A Florida police officer said Tuesday that he and a group of five of six other officers surrounded the bathroom where Omar Mateen was holed up, but were told to wait until a SWAT team arrived.
Belle Isle, Fla. Police Officer Brandon Cornwell, 25, told The Washington Post that he and the officers entered Pulse Orlando as bullets flew and clubgoers screamed. He said his group aimed their rifles and waited about “15 or 20 minutes” because they were told not to engage the bathroom area. Cornwell said he never even saw Mateen.
Federal authorities said Monday that police “engaged the shooter” inside the club at about 2:08 a.m. Cornwall’s account to The Post offers a first glimpse into the efforts to take down Mateen, who murdered 49 people before being killed by officers in a hail of gunfire.
However, the officer’s account raises questions as to why the first officers who engaged Mateen weren’t told to pursue Mateen in the bathroom or whether SWAT team members or other officers entered the club once the first group retreated.
Those who were still in the club when Mateen was on his killing spree were trapped for hours. The FBI has said that the SWAT team didn’t go into the building until 5 a.m., three hours after the attack started.
Cornwall didn’t further discuss what happened inside the club, citing the ongoing investigation, but he explained that he didn’t second-guess the decision to hold position outside the bathroom.
“We just basically stayed there, waited for movement, and we just held our position until SWAT got there,” he explained. “Once SWAT got there, they told us to retreat, that they’d take over because we were not really in tactical gear — we were just in our police uniforms.”
Cornwall’s account of the early standoff with Mateen is one of three other accounts that state and federal authorities are investigating, even if top police officials believe that everyone “did a good job.”
“That’s the worst part of this. I think we did an outstanding job, but unfortunately people died,” Orlando police Captain and SWAT commander Mary Canty said. He also added that the incident will be reviewed.
Cornwell was at the scene of the shooting by chance. The Belle Isle officer was in the middle of assisting with a traffic stop after he heard the call on the radio that shots had been fired at the Orlando club. He told The Post he was at the scene “in 38 seconds.”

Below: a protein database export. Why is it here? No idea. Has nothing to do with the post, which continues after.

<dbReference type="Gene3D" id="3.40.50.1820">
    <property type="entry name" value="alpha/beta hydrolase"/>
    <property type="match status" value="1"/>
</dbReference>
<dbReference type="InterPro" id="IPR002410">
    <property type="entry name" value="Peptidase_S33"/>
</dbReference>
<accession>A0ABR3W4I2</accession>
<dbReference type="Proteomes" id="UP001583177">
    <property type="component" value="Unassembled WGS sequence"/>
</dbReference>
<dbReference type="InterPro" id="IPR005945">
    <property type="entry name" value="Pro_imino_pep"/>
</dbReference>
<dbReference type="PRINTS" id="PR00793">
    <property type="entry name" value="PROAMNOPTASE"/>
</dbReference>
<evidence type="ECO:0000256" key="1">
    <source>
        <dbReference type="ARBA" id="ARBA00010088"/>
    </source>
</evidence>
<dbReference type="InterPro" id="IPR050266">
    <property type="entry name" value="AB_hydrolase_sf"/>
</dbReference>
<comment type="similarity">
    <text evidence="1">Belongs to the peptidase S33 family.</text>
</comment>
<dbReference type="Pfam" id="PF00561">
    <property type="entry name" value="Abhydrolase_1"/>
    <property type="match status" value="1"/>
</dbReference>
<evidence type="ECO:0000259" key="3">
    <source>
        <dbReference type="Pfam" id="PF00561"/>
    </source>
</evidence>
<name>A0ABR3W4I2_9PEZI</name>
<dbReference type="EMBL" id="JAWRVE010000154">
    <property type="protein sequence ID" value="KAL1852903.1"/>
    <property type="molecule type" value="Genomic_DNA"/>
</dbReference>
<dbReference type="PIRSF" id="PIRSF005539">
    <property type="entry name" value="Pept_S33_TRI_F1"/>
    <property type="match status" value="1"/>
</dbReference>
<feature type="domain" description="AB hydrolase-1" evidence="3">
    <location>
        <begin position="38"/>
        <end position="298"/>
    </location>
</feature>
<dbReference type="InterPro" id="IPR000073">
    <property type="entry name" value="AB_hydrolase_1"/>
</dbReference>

“Some ran towards the building; some stayed back with people running out,” he told the paper. “There was tons of people running out of the club. I grabbed my assault rifle and ran toward the club. At this point, the shooter is still actively shooting inside.”
Cornwell said when he arrived there were about seven other vehicles at the scene and he converged with a group of Orlando Police Department officers who all believed that they should go in an engage Mateen.
“Some ran towards the building; some stayed back with people running out,” he said. “There was tons of people running out of the club. I grabbed my assault rifle and ran toward the club. At this point, the shooter is still actively shooting inside.”
Witnesses have said that there was a gun battle between police and Mateen at the south side of the building. But Cornwell said he couldn’t even see Mateen in the dimly lit club.
“He was actively shooting,” he said. “I can’t say if he was targeting us. But he was still shooting in that location where he was at. There were bullet holes in the wall, so he had shot through the wall. But I couldn’t tell you if he was shooting at us.”
He told The Post that officers quickly began clearing rooms, not knowing if there was more than one shooter at the club. He said they located Mateen in the bathroom.
Cornwell said that once the officers got into position, that’s when they had to wait for up to 20 minutes. He stands firm that his group was told to hold their position rather than enter the bathroom. He said at some point during the holding pattern, Cornwell and the others exited the club.
“We got word from higher up, and it was communicated to the OPD lieutenant that we needed to withdraw,” he said. “So we came back outside. And waited for SWAT. SWAT arrived. SWAT handled everything from there.”
Multiple witnesses have said that there were pauses in Mateen’s shooting. However, it’s unclear whether the pauses occurred before, after or during the first responders’ rush into the nightclub.
According to the transcript of Mateen’s 911 calls with Orlando police negotiators, he pledged allegiance to Islamic State leader Abu Bakr al-Baghdadi.
He also claimed at one point that he would put explosive vests on hostages and he had an explosive vest on himself, though it turned out to be a hoax vest. He also claimed to have a bomb-laded vehicle outside the club.
The calls with crisis negotiators may explain why officials waited three hours -- until 5:14 a.m. -- before ramming a hole in the side of the club to free hostages and engage Mateen in a final, deadly fight. During those three hours, Mateen was holed up in a bathroom with several hostages, though authorities have said no gun shots were fired during this period. Mateen later died during a shootout with police.
With questions still remaining around the attack, Attorney General Loretta Lynch said Tuesday that authorities are open to releasing more of the conversations between Mateen and police.